On my initial dive following the V Planner tables run times looked similar for a 64 metre dive with a bottom time of 15 minutes. Everything worked well on the dive and the display on the HelO2 was clear and easy to read apart from the small dive time display on the bottom right of the screen which I found is partly obscured by the screen protector I could read the figures but not see the label. I repositioned the unit on my arm and this problem was solved. After 15 minutes I ascend sticking to my runtime. The HelO2 utilizes deep stops which are recommended but not compulsory. If you do not carry them out however you will receive a deco penalty at shallower depths. Sticking to my table runtime I missed the deep stops and when I had finished my deco requirements with the V Planner table the HelO2 was displaying a further 10 minutes of deco. From subsequent dives I can confirm that this was due to missing the deep stops.
The deep stop system was new to me and I really liked it. The computer gives a ceiling that can be ascended to; it’s highlighted “deep stop” to avoid any confusion with mandatory deco stops. Once the desired depth is reached a time display starts to count down in seconds. It’s neat and clear and once the time is up the next ceiling is displayed and depending on depth this is repeated until the mandatory deco stops are shown. Minimum ascent time is displayed and an hour glass formed by 2 arrows shows that you are in the optimum deco zone.
Once in the deco zone and using higher % O2 mix’s, the dive time display can be toggled through to view Oxygen information and the current PPO2 and your accumulated OLF% can be interrogated all by the push of a single button. Once again nice and easy.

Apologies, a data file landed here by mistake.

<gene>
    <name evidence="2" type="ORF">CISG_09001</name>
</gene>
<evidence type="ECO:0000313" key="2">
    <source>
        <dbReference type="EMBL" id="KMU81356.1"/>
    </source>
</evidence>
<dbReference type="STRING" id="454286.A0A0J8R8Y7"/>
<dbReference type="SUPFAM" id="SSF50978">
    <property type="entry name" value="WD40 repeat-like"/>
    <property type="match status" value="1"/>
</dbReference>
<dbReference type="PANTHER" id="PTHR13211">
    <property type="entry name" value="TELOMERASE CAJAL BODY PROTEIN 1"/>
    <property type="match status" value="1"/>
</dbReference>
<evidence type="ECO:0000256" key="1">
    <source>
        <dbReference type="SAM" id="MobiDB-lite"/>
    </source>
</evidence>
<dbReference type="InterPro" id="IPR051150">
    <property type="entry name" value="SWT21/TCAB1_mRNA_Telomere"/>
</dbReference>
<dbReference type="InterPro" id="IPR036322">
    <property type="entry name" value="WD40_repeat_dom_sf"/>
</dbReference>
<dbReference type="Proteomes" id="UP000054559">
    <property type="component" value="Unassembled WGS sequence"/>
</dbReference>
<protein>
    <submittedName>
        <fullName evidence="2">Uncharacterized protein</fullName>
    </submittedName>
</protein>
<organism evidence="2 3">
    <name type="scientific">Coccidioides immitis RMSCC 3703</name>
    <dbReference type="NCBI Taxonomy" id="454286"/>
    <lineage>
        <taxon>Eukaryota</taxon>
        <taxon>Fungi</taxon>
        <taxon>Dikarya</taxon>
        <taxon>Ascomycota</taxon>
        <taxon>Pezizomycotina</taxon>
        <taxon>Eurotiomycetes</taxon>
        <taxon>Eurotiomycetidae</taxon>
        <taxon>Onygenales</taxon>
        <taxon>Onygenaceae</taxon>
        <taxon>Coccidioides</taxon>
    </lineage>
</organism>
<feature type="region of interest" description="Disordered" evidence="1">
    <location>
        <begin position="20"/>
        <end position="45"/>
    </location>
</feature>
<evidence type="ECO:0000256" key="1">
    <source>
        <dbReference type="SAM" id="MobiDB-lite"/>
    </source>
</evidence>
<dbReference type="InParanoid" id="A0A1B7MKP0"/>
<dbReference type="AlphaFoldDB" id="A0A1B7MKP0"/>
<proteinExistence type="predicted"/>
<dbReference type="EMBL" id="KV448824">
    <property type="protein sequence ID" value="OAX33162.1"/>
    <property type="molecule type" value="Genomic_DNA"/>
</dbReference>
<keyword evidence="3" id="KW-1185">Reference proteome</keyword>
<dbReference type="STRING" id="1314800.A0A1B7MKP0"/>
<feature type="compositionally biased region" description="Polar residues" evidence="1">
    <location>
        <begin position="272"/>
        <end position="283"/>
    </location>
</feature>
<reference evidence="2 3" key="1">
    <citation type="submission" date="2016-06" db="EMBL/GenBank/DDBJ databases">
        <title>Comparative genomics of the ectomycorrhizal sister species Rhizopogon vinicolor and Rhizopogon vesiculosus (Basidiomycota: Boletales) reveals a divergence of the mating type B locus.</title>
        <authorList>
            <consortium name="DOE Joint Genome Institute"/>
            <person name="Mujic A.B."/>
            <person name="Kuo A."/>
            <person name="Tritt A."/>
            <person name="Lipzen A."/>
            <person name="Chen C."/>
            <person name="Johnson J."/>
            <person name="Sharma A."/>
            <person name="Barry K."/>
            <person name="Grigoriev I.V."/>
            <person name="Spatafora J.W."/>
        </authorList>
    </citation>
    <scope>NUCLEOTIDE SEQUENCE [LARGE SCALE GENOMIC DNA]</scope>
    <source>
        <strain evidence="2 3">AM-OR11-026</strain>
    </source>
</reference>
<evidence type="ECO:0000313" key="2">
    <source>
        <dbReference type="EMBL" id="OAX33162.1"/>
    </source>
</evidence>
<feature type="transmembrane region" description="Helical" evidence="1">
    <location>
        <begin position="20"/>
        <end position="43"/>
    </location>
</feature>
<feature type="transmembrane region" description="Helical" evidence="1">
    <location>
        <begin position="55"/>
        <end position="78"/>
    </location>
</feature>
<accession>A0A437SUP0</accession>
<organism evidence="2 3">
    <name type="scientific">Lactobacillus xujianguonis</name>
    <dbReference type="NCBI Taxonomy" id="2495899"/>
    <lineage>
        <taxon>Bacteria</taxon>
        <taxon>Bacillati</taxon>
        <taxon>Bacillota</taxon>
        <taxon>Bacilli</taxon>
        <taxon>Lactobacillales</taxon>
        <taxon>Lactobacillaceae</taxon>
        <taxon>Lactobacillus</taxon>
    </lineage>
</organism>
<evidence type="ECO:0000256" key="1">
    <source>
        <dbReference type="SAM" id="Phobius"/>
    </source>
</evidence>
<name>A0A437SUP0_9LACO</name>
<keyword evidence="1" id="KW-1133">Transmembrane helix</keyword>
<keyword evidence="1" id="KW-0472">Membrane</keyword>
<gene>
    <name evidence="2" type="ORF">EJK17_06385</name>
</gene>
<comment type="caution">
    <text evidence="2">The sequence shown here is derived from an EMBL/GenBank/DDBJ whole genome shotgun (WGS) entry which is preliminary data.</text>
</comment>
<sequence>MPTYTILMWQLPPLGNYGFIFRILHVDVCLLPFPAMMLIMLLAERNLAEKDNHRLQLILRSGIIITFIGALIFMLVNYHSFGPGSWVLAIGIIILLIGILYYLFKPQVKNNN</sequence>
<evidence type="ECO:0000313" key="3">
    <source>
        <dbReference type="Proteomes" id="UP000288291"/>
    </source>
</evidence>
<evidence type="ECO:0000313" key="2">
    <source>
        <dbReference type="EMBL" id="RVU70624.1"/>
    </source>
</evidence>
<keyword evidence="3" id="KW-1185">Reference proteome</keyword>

Changing the gases on a dive is also straightforward. If the gas mixes are “Primary” The HelO2 will prompt you to switch gas once the safe PPO2 levels are obtained when a richer gas for decompression can be utilized. The display at the bottom left of the HelO2 screen can be toggled between max depth and the gas mix that you are currently using. Using mixed gases I kept my unit in the gas display showing O2% and He% for instance my bottom gas was 18/30. This display will start to flash and 3 beeps will occur (I didn’t hear them but I wear a really thick hood) when a better primary deco gas is available. A push and hold on 1 button and then a push on the select button to switch and select the gas. The HelO2 shows a confirmation message. Very simple and straightforward this is the beauty of this computer. I found it simplifies complex diving operations enriching the diving experience. The hand unit is only half of the package though!
The Suunto Dive Manager Version 3 is the software that can be used as a logbook of your dive. The USB interface from PC to HelO2 is included along with the software in the package which is a nice touch as other computer manufacturers charge extra for these items.
The Suunto Dive Manager Version 3 also interfaces with The Suunto Dive Planer which lets u plan dives setting Depth, Time, Gas mix’s to be used conservatism settings etc. From this you can print off a chart showing your runtime which is a great safety factor. This can be printed out to take as a back up on your dive. Another function is after your dive with partially empty cylinders this software calculates how much Helium and oxygen you require to blend your desired mix for the next dive. This is a great help if you are a trained blender on a live aboard trip or if you want to advise the fill station exactly what you would like in your cylinders.
Gas mix’s can be input directly into the HelO2 if you do not have a pc. If you do use the dive planner software though, you will be able to export your gas mixes and conservatism setting from the pc to the HelO2 whilst looking at your selected dive plan on the pc screen. I found this very pleasant to use, all the information you need is on a colour graph on your pc screen. All the deco and O2 requirements are visually brought to you with different colours showing different gas mixes and red’s showing where safe CNS O2 limits have been breeched or your equivalent narcotic depth of a gas has been breeched.